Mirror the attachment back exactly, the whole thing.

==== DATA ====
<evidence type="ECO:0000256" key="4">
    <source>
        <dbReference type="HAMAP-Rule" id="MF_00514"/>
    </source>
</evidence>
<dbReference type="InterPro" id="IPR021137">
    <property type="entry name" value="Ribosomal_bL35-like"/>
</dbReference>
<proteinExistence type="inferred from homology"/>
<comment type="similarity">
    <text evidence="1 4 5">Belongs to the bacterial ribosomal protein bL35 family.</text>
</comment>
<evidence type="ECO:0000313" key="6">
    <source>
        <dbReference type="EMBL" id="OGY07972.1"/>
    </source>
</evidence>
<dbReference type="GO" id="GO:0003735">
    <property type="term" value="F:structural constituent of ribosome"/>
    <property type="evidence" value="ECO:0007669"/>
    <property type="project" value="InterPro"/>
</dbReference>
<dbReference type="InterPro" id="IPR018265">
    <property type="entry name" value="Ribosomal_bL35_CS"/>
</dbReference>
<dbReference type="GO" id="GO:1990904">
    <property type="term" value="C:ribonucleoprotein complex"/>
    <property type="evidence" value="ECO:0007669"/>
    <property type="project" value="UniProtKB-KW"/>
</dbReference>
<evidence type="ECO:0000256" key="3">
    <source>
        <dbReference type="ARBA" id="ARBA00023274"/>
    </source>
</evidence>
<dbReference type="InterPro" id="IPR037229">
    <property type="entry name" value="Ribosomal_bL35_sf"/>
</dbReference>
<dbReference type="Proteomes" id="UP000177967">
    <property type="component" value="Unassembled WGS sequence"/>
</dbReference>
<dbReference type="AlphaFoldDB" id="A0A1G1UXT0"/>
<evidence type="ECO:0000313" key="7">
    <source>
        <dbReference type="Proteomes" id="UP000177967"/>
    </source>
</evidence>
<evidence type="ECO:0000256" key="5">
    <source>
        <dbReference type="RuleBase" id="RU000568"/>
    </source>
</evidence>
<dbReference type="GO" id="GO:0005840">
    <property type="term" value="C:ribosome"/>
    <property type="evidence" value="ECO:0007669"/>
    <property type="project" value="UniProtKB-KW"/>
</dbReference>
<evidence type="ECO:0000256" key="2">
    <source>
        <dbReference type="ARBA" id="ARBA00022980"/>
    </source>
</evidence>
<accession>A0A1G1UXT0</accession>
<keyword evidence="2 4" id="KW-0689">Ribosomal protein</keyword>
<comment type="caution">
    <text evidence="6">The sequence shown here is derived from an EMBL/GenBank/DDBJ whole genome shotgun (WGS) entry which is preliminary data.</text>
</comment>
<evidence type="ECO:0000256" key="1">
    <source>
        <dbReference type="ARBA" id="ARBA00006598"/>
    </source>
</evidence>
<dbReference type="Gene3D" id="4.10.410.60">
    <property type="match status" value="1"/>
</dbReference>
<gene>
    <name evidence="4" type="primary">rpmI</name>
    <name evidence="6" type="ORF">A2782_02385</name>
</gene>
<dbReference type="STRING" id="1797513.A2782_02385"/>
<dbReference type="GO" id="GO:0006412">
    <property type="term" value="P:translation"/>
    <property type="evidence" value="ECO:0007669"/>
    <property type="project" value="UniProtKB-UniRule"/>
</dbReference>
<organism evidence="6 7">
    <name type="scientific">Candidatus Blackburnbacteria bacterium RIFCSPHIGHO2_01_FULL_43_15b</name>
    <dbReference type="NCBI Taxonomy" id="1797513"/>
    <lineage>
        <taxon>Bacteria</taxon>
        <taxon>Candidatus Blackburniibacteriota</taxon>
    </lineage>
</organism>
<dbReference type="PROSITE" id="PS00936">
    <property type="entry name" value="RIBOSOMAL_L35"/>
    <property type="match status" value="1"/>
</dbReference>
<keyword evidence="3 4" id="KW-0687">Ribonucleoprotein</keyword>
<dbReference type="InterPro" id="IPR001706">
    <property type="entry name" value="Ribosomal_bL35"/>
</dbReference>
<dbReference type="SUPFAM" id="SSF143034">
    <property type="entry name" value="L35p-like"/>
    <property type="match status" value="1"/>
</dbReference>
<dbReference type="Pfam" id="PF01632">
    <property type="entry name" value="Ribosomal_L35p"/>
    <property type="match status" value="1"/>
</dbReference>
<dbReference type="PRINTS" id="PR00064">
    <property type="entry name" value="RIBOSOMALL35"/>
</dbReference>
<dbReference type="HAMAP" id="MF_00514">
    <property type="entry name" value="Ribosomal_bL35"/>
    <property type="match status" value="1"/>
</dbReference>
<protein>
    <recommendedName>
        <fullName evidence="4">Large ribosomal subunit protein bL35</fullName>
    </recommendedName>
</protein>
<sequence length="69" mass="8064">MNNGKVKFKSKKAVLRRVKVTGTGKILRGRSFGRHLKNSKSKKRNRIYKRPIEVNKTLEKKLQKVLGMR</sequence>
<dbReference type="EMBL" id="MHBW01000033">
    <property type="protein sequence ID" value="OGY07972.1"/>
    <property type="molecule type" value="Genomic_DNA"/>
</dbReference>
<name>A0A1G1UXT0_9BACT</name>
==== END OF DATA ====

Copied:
<evidence type="ECO:0000256" key="4">
    <source>
        <dbReference type="HAMAP-Rule" id="MF_00514"/>
    </source>
</evidence>
<dbReference type="InterPro" id="IPR021137">
    <property type="entry name" value="Ribosomal_bL35-like"/>
</dbReference>
<proteinExistence type="inferred from homology"/>
<comment type="similarity">
    <text evidence="1 4 5">Belongs to the bacterial ribosomal protein bL35 family.</text>
</comment>
<evidence type="ECO:0000313" key="6">
    <source>
        <dbReference type="EMBL" id="OGY07972.1"/>
    </source>
</evidence>
<dbReference type="GO" id="GO:0003735">
    <property type="term" value="F:structural constituent of ribosome"/>
    <property type="evidence" value="ECO:0007669"/>
    <property type="project" value="InterPro"/>
</dbReference>
<dbReference type="InterPro" id="IPR018265">
    <property type="entry name" value="Ribosomal_bL35_CS"/>
</dbReference>
<dbReference type="GO" id="GO:1990904">
    <property type="term" value="C:ribonucleoprotein complex"/>
    <property type="evidence" value="ECO:0007669"/>
    <property type="project" value="UniProtKB-KW"/>
</dbReference>
<evidence type="ECO:0000256" key="3">
    <source>
        <dbReference type="ARBA" id="ARBA00023274"/>
    </source>
</evidence>
<dbReference type="InterPro" id="IPR037229">
    <property type="entry name" value="Ribosomal_bL35_sf"/>
</dbReference>
<dbReference type="Proteomes" id="UP000177967">
    <property type="component" value="Unassembled WGS sequence"/>
</dbReference>
<dbReference type="AlphaFoldDB" id="A0A1G1UXT0"/>
<evidence type="ECO:0000313" key="7">
    <source>
        <dbReference type="Proteomes" id="UP000177967"/>
    </source>
</evidence>
<evidence type="ECO:0000256" key="5">
    <source>
        <dbReference type="RuleBase" id="RU000568"/>
    </source>
</evidence>
<dbReference type="GO" id="GO:0005840">
    <property type="term" value="C:ribosome"/>
    <property type="evidence" value="ECO:0007669"/>
    <property type="project" value="UniProtKB-KW"/>
</dbReference>
<evidence type="ECO:0000256" key="2">
    <source>
        <dbReference type="ARBA" id="ARBA00022980"/>
    </source>
</evidence>
<accession>A0A1G1UXT0</accession>
<keyword evidence="2 4" id="KW-0689">Ribosomal protein</keyword>
<comment type="caution">
    <text evidence="6">The sequence shown here is derived from an EMBL/GenBank/DDBJ whole genome shotgun (WGS) entry which is preliminary data.</text>
</comment>
<evidence type="ECO:0000256" key="1">
    <source>
        <dbReference type="ARBA" id="ARBA00006598"/>
    </source>
</evidence>
<dbReference type="Gene3D" id="4.10.410.60">
    <property type="match status" value="1"/>
</dbReference>
<gene>
    <name evidence="4" type="primary">rpmI</name>
    <name evidence="6" type="ORF">A2782_02385</name>
</gene>
<dbReference type="STRING" id="1797513.A2782_02385"/>
<dbReference type="GO" id="GO:0006412">
    <property type="term" value="P:translation"/>
    <property type="evidence" value="ECO:0007669"/>
    <property type="project" value="UniProtKB-UniRule"/>
</dbReference>
<organism evidence="6 7">
    <name type="scientific">Candidatus Blackburnbacteria bacterium RIFCSPHIGHO2_01_FULL_43_15b</name>
    <dbReference type="NCBI Taxonomy" id="1797513"/>
    <lineage>
        <taxon>Bacteria</taxon>
        <taxon>Candidatus Blackburniibacteriota</taxon>
    </lineage>
</organism>
<dbReference type="PROSITE" id="PS00936">
    <property type="entry name" value="RIBOSOMAL_L35"/>
    <property type="match status" value="1"/>
</dbReference>
<keyword evidence="3 4" id="KW-0687">Ribonucleoprotein</keyword>
<dbReference type="InterPro" id="IPR001706">
    <property type="entry name" value="Ribosomal_bL35"/>
</dbReference>
<dbReference type="SUPFAM" id="SSF143034">
    <property type="entry name" value="L35p-like"/>
    <property type="match status" value="1"/>
</dbReference>
<dbReference type="Pfam" id="PF01632">
    <property type="entry name" value="Ribosomal_L35p"/>
    <property type="match status" value="1"/>
</dbReference>
<dbReference type="PRINTS" id="PR00064">
    <property type="entry name" value="RIBOSOMALL35"/>
</dbReference>
<dbReference type="HAMAP" id="MF_00514">
    <property type="entry name" value="Ribosomal_bL35"/>
    <property type="match status" value="1"/>
</dbReference>
<protein>
    <recommendedName>
        <fullName evidence="4">Large ribosomal subunit protein bL35</fullName>
    </recommendedName>
</protein>
<sequence length="69" mass="8064">MNNGKVKFKSKKAVLRRVKVTGTGKILRGRSFGRHLKNSKSKKRNRIYKRPIEVNKTLEKKLQKVLGMR</sequence>
<dbReference type="EMBL" id="MHBW01000033">
    <property type="protein sequence ID" value="OGY07972.1"/>
    <property type="molecule type" value="Genomic_DNA"/>
</dbReference>
<name>A0A1G1UXT0_9BACT</name>